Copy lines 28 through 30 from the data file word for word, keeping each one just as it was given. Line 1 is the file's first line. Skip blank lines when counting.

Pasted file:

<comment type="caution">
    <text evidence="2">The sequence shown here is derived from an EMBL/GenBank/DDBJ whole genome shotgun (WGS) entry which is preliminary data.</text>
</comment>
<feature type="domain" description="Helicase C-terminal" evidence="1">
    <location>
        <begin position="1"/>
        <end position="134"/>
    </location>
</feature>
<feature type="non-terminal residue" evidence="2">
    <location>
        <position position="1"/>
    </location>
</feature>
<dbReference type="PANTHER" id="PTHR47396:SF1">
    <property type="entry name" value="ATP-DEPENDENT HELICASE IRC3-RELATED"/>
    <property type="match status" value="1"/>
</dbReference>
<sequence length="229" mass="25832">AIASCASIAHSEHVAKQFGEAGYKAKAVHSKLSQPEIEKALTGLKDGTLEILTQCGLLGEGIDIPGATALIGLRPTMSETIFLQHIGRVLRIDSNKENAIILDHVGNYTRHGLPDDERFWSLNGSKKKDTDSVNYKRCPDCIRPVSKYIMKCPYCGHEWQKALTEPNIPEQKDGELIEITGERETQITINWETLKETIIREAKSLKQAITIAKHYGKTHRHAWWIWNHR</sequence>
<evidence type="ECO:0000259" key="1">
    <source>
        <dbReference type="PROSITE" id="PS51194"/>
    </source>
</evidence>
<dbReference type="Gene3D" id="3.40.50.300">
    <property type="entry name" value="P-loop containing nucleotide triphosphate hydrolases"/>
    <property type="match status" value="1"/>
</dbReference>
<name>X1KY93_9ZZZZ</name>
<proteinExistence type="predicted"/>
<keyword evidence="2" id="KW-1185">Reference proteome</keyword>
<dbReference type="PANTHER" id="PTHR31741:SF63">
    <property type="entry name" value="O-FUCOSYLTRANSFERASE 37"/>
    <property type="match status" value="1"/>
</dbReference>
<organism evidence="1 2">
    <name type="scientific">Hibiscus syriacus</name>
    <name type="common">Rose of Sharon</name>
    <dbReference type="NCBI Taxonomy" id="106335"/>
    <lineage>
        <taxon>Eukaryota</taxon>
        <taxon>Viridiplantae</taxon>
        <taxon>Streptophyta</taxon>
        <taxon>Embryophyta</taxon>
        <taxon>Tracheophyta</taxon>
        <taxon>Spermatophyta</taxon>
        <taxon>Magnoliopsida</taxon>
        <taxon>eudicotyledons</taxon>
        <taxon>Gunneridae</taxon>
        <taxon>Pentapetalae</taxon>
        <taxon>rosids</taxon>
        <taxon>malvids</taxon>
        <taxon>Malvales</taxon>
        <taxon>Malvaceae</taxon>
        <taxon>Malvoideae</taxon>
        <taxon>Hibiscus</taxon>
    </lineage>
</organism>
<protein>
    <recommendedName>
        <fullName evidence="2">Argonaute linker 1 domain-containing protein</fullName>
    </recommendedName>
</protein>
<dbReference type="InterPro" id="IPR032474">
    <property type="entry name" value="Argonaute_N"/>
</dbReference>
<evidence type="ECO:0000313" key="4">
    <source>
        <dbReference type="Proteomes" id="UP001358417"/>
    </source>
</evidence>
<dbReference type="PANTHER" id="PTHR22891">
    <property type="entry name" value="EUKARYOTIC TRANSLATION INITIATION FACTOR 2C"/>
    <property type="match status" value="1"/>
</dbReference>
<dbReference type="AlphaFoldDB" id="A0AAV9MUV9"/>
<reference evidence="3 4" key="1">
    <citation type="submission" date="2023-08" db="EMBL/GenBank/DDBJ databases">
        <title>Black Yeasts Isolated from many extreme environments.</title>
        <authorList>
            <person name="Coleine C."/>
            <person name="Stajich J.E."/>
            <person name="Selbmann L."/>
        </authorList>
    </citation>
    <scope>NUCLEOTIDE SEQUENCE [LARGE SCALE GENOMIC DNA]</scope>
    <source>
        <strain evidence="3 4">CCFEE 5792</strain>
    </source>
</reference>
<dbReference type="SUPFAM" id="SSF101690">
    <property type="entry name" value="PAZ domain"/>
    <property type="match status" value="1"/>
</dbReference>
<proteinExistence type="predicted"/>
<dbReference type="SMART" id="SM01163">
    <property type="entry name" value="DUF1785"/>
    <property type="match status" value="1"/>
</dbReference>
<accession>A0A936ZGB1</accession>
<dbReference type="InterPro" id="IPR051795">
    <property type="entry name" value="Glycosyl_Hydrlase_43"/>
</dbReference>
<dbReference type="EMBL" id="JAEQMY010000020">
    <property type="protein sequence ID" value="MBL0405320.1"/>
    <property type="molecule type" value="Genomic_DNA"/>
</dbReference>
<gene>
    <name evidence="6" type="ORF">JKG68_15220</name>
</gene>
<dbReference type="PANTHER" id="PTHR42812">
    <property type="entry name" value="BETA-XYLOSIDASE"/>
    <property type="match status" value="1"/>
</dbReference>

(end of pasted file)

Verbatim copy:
</dbReference>
<name>X1KY93_9ZZZZ</name>
<proteinExistence type="predicted"/>